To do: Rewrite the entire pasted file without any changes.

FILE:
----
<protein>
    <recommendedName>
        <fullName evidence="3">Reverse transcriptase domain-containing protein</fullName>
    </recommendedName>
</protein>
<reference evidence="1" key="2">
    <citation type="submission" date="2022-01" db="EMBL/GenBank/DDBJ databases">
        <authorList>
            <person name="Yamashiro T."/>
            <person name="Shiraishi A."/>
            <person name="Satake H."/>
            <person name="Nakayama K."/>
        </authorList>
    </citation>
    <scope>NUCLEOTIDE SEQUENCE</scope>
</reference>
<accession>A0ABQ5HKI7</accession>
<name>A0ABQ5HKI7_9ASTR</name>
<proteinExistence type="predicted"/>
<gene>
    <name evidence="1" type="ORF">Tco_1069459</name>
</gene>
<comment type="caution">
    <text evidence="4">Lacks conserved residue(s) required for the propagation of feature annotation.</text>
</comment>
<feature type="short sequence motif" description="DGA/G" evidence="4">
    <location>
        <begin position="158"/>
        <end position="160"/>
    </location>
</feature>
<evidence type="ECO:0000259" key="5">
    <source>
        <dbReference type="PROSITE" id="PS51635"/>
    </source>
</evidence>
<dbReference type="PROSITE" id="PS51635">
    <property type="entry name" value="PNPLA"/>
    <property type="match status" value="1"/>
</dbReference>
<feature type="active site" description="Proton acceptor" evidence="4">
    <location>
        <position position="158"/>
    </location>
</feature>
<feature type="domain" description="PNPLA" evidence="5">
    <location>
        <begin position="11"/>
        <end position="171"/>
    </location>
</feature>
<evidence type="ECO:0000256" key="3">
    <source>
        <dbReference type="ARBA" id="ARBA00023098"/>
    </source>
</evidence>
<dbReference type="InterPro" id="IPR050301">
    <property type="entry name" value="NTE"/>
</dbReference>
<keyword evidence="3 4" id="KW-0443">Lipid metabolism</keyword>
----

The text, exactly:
<protein>
    <recommendedName>
        <fullName evidence="3">Reverse transcriptase domain-containing protein</fullName>
    </recommendedName>
</protein>
<reference evidence="1" key="2">
    <citation type="submission" date="2022-01" db="EMBL/GenBank/DDBJ databases">
        <authorList>
            <person name="Yamashiro T."/>
            <person name="Shiraishi A."/>
            <person name="Satake H."/>
            <person name="Nakayama K."/>
        </authorList>
    </citation>
    <scope>NUCLEOTIDE SEQUENCE</scope>
</reference>
<accession>A0ABQ5HKI7</accession>
<name>A0ABQ5HKI7_9ASTR</name>
<proteinExistence type="predicted"/>
<gene>
    <name evidence="1" type="ORF">Tco_1069459</name>
</gene>
<comment type="caution">
    <text evidence="4">Lacks conserved residue(s) required for the propagation of feature annotation.</text>
</comment>
<feature type="short sequence motif" description="DGA/G" evidence="4">
    <location>
        <begin position="158"/>
        <end position="160"/>
    </location>
</feature>
<evidence type="ECO:0000259" key="5">
    <source>
        <dbReference type="PROSITE" id="PS51635"/>
    </source>
</evidence>
<dbReference type="PROSITE" id="PS51635">
    <property type="entry name" value="PNPLA"/>
    <property type="match status" value="1"/>
</dbReference>
<feature type="active site" description="Proton acceptor" evidence="4">
    <location>
        <position position="158"/>
    </location>
</feature>
<feature type="domain" description="PNPLA" evidence="5">
    <location>
        <begin position="11"/>
        <end position="171"/>
    </location>
</feature>
<evidence type="ECO:0000256" key="3">
    <source>
        <dbReference type="ARBA" id="ARBA00023098"/>
    </source>
</evidence>
<dbReference type="InterPro" id="IPR050301">
    <property type="entry name" value="NTE"/>
</dbReference>
<keyword evidence="3 4" id="KW-0443">Lipid metabolism</keyword>